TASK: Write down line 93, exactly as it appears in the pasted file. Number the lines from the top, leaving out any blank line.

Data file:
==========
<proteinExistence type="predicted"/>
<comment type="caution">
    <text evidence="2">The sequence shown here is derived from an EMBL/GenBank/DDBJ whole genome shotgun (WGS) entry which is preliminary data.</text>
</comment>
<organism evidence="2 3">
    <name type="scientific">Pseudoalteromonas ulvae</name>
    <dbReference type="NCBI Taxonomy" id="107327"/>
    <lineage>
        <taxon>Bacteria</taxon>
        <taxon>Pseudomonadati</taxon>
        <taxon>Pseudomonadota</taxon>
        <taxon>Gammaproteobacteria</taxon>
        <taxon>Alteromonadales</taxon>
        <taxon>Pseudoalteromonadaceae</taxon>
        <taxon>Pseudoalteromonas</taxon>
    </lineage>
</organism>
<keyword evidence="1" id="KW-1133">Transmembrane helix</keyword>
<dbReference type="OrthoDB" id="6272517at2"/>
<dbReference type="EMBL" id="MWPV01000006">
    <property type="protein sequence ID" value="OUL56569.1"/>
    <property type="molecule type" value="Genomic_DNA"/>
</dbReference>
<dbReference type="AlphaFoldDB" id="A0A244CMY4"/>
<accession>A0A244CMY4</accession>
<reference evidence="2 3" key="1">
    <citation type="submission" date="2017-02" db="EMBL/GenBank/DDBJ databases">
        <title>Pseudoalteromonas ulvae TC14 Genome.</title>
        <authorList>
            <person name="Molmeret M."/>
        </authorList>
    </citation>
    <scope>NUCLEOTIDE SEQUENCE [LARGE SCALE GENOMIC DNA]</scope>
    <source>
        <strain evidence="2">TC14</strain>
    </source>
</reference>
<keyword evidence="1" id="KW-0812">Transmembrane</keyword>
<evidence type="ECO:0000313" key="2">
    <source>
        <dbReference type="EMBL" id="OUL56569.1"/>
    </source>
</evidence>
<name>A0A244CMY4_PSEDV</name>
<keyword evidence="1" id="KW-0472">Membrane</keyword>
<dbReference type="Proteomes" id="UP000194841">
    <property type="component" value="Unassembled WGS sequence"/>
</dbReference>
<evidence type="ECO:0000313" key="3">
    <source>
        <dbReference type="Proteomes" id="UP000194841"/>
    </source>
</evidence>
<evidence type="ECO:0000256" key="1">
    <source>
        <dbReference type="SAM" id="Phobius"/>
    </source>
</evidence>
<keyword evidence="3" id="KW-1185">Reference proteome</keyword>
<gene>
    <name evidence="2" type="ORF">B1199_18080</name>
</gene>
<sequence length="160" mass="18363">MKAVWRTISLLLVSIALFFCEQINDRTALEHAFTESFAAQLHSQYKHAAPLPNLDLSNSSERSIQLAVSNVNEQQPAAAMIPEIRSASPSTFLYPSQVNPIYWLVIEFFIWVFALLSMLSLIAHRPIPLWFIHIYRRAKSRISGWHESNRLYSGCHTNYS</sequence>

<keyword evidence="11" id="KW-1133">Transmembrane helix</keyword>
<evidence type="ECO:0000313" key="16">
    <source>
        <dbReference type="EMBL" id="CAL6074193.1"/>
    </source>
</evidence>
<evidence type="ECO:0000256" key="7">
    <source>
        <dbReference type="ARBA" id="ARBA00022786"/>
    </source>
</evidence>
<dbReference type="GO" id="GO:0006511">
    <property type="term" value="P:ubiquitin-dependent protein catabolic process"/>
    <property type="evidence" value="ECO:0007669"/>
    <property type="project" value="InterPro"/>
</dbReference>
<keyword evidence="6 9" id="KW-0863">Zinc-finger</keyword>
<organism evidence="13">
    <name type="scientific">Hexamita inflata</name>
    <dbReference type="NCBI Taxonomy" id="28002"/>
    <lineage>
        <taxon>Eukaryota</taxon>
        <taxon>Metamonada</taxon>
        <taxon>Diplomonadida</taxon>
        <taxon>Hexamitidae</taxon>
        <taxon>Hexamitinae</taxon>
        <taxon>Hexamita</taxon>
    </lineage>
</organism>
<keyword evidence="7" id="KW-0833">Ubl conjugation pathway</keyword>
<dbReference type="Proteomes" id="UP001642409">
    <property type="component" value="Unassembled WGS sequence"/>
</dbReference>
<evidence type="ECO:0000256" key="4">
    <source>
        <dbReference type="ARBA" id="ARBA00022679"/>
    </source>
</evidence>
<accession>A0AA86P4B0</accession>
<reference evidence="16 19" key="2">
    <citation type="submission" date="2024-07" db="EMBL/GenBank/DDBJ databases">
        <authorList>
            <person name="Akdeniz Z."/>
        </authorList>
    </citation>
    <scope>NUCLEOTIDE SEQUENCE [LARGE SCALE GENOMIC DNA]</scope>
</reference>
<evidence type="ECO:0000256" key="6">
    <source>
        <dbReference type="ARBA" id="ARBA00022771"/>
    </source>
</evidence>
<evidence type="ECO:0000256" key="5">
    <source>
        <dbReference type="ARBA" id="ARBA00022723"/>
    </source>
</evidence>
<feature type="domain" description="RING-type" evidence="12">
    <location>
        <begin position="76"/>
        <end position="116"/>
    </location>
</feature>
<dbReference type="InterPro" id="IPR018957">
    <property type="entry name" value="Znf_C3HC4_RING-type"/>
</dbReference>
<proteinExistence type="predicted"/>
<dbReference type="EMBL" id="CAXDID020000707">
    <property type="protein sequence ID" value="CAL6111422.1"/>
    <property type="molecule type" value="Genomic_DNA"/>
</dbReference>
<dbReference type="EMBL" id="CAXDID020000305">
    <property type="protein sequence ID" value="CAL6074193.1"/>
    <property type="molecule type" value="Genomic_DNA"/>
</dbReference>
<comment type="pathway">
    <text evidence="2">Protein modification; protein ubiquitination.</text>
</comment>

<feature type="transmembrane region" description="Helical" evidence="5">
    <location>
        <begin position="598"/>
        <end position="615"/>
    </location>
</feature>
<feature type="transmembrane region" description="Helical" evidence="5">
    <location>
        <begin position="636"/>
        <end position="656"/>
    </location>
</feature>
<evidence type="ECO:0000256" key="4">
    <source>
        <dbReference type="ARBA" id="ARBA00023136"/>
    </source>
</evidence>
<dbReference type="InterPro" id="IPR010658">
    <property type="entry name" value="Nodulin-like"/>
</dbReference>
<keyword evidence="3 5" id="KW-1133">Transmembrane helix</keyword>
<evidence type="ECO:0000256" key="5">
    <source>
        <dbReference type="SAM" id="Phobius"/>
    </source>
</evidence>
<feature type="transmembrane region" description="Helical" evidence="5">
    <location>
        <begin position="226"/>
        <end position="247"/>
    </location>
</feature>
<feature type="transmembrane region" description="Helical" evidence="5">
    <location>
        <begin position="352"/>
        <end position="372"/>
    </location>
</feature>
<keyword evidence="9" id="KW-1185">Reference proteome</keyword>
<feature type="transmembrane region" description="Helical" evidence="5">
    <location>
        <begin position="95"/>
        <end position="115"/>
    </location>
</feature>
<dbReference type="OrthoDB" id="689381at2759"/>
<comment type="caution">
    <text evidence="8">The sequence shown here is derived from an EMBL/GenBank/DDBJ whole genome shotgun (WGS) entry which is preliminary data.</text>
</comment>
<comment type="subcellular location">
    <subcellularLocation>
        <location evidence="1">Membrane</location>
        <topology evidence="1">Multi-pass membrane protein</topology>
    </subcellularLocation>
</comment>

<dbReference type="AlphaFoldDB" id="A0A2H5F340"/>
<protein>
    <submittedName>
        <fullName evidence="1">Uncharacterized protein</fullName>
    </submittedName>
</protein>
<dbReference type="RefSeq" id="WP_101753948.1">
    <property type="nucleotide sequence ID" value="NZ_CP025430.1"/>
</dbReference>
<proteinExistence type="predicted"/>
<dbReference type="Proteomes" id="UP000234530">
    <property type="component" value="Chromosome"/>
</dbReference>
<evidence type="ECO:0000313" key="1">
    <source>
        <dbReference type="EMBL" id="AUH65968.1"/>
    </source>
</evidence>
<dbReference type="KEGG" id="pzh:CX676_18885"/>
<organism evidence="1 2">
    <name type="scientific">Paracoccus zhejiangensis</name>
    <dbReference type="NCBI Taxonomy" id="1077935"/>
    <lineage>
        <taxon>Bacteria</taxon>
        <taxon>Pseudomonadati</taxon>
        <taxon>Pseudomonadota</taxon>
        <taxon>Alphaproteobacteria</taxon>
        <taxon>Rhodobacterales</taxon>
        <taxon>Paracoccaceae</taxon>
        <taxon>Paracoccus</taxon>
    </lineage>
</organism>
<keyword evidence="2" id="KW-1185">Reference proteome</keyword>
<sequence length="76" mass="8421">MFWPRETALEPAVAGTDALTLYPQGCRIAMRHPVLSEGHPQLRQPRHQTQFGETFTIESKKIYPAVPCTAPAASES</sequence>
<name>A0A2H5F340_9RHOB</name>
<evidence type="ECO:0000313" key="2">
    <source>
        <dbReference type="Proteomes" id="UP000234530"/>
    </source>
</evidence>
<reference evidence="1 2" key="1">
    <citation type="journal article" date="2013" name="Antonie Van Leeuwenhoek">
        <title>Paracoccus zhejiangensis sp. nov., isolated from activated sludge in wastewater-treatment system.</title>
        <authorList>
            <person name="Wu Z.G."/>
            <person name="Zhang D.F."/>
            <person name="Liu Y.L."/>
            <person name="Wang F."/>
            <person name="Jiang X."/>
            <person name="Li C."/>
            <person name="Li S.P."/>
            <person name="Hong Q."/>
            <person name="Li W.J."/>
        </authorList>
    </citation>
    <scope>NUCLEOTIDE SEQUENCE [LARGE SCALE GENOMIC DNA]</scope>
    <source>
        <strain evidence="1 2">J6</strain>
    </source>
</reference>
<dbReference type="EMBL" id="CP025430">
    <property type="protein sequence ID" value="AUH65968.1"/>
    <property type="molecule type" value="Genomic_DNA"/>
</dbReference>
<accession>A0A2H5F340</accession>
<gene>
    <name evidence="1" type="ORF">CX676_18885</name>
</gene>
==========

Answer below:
<keyword evidence="7" id="KW-0833">Ubl conjugation pathway</keyword>